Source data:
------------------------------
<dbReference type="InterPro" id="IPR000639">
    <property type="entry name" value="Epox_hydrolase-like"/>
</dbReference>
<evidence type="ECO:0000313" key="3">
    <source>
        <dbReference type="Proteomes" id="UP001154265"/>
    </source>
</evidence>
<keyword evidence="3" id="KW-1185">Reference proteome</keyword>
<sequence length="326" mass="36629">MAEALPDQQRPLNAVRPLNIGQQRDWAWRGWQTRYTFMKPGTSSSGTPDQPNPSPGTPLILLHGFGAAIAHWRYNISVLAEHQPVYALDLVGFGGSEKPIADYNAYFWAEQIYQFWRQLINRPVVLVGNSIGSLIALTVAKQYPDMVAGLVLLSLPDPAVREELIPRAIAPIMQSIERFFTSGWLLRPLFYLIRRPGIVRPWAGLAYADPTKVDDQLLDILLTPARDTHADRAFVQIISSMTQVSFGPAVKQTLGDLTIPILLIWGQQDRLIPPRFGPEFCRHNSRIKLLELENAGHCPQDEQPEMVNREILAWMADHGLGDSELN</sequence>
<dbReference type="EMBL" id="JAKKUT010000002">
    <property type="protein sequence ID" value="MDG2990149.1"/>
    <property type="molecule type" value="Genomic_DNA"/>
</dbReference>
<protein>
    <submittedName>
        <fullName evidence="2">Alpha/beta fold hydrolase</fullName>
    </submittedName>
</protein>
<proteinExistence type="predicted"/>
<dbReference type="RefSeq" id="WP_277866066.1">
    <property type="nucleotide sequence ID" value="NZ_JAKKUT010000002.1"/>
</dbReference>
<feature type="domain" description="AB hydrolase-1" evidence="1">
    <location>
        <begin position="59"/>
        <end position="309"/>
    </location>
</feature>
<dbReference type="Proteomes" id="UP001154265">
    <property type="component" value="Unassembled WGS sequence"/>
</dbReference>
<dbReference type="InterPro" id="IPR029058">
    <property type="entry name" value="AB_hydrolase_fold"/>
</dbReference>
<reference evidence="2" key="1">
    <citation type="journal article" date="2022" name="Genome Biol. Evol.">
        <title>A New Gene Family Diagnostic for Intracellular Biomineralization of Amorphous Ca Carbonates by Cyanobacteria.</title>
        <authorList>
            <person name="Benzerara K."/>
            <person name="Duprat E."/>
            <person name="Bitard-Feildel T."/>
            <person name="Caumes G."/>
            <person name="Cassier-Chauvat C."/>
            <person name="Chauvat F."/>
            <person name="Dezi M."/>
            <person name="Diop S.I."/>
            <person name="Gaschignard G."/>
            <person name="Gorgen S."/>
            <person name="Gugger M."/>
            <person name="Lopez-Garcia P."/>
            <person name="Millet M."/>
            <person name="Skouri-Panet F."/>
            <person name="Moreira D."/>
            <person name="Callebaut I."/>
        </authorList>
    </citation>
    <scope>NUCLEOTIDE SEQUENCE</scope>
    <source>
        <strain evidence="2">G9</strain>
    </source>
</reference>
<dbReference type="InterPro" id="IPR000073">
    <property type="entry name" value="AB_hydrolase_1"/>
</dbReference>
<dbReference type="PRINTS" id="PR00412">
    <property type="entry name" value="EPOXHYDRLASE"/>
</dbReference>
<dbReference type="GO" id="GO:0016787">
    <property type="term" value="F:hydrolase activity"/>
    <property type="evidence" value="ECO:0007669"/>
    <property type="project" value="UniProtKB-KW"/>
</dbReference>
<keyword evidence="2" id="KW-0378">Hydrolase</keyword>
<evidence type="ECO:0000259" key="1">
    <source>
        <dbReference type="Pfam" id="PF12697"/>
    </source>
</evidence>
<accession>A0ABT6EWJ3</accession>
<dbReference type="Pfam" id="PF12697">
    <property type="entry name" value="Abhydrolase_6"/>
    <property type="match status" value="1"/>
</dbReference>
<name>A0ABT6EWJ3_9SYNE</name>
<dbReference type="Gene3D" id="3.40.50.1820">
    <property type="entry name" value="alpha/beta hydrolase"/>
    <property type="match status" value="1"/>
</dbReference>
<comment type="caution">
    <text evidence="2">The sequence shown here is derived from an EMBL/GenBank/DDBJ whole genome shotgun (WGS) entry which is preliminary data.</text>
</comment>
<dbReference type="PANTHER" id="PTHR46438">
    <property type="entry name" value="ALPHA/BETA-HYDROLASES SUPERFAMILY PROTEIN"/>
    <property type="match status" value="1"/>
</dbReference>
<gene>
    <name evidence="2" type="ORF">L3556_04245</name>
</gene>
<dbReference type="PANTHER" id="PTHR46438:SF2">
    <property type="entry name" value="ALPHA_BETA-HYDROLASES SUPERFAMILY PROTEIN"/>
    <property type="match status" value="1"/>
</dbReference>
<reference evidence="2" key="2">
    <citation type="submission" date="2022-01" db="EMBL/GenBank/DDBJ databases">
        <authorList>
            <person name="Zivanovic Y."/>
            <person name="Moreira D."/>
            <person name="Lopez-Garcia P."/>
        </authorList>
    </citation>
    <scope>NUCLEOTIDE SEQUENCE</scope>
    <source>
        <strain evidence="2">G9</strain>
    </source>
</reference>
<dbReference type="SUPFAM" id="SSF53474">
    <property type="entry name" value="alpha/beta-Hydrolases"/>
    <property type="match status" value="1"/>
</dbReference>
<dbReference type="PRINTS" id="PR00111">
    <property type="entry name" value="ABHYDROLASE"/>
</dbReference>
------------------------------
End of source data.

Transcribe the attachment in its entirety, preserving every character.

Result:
<dbReference type="InterPro" id="IPR000639">
    <property type="entry name" value="Epox_hydrolase-like"/>
</dbReference>
<evidence type="ECO:0000313" key="3">
    <source>
        <dbReference type="Proteomes" id="UP001154265"/>
    </source>
</evidence>
<keyword evidence="3" id="KW-1185">Reference proteome</keyword>
<sequence length="326" mass="36629">MAEALPDQQRPLNAVRPLNIGQQRDWAWRGWQTRYTFMKPGTSSSGTPDQPNPSPGTPLILLHGFGAAIAHWRYNISVLAEHQPVYALDLVGFGGSEKPIADYNAYFWAEQIYQFWRQLINRPVVLVGNSIGSLIALTVAKQYPDMVAGLVLLSLPDPAVREELIPRAIAPIMQSIERFFTSGWLLRPLFYLIRRPGIVRPWAGLAYADPTKVDDQLLDILLTPARDTHADRAFVQIISSMTQVSFGPAVKQTLGDLTIPILLIWGQQDRLIPPRFGPEFCRHNSRIKLLELENAGHCPQDEQPEMVNREILAWMADHGLGDSELN</sequence>
<dbReference type="EMBL" id="JAKKUT010000002">
    <property type="protein sequence ID" value="MDG2990149.1"/>
    <property type="molecule type" value="Genomic_DNA"/>
</dbReference>
<protein>
    <submittedName>
        <fullName evidence="2">Alpha/beta fold hydrolase</fullName>
    </submittedName>
</protein>
<proteinExistence type="predicted"/>
<dbReference type="RefSeq" id="WP_277866066.1">
    <property type="nucleotide sequence ID" value="NZ_JAKKUT010000002.1"/>
</dbReference>
<feature type="domain" description="AB hydrolase-1" evidence="1">
    <location>
        <begin position="59"/>
        <end position="309"/>
    </location>
</feature>
<dbReference type="Proteomes" id="UP001154265">
    <property type="component" value="Unassembled WGS sequence"/>
</dbReference>
<dbReference type="InterPro" id="IPR029058">
    <property type="entry name" value="AB_hydrolase_fold"/>
</dbReference>
<reference evidence="2" key="1">
    <citation type="journal article" date="2022" name="Genome Biol. Evol.">
        <title>A New Gene Family Diagnostic for Intracellular Biomineralization of Amorphous Ca Carbonates by Cyanobacteria.</title>
        <authorList>
            <person name="Benzerara K."/>
            <person name="Duprat E."/>
            <person name="Bitard-Feildel T."/>
            <person name="Caumes G."/>
            <person name="Cassier-Chauvat C."/>
            <person name="Chauvat F."/>
            <person name="Dezi M."/>
            <person name="Diop S.I."/>
            <person name="Gaschignard G."/>
            <person name="Gorgen S."/>
            <person name="Gugger M."/>
            <person name="Lopez-Garcia P."/>
            <person name="Millet M."/>
            <person name="Skouri-Panet F."/>
            <person name="Moreira D."/>
            <person name="Callebaut I."/>
        </authorList>
    </citation>
    <scope>NUCLEOTIDE SEQUENCE</scope>
    <source>
        <strain evidence="2">G9</strain>
    </source>
</reference>
<dbReference type="InterPro" id="IPR000073">
    <property type="entry name" value="AB_hydrolase_1"/>
</dbReference>
<dbReference type="PRINTS" id="PR00412">
    <property type="entry name" value="EPOXHYDRLASE"/>
</dbReference>
<dbReference type="GO" id="GO:0016787">
    <property type="term" value="F:hydrolase activity"/>
    <property type="evidence" value="ECO:0007669"/>
    <property type="project" value="UniProtKB-KW"/>
</dbReference>
<keyword evidence="2" id="KW-0378">Hydrolase</keyword>
<evidence type="ECO:0000259" key="1">
    <source>
        <dbReference type="Pfam" id="PF12697"/>
    </source>
</evidence>
<accession>A0ABT6EWJ3</accession>
<dbReference type="Pfam" id="PF12697">
    <property type="entry name" value="Abhydrolase_6"/>
    <property type="match status" value="1"/>
</dbReference>
<name>A0ABT6EWJ3_9SYNE</name>
<dbReference type="Gene3D" id="3.40.50.1820">
    <property type="entry name" value="alpha/beta hydrolase"/>
    <property type="match status" value="1"/>
</dbReference>
<comment type="caution">
    <text evidence="2">The sequence shown here is derived from an EMBL/GenBank/DDBJ whole genome shotgun (WGS) entry which is preliminary data.</text>
</comment>
<dbReference type="PANTHER" id="PTHR46438">
    <property type="entry name" value="ALPHA/BETA-HYDROLASES SUPERFAMILY PROTEIN"/>
    <property type="match status" value="1"/>
</dbReference>
<gene>
    <name evidence="2" type="ORF">L3556_04245</name>
</gene>
<dbReference type="PANTHER" id="PTHR46438:SF2">
    <property type="entry name" value="ALPHA_BETA-HYDROLASES SUPERFAMILY PROTEIN"/>
    <property type="match status" value="1"/>
</dbReference>
<reference evidence="2" key="2">
    <citation type="submission" date="2022-01" db="EMBL/GenBank/DDBJ databases">
        <authorList>
            <person name="Zivanovic Y."/>
            <person name="Moreira D."/>
            <person name="Lopez-Garcia P."/>
        </authorList>
    </citation>
    <scope>NUCLEOTIDE SEQUENCE</scope>
    <source>
        <strain evidence="2">G9</strain>
    </source>
</reference>
<dbReference type="SUPFAM" id="SSF53474">
    <property type="entry name" value="alpha/beta-Hydrolases"/>
    <property type="match status" value="1"/>
</dbReference>
<dbReference type="PRINTS" id="PR00111">
    <property type="entry name" value="ABHYDROLASE"/>
</dbReference>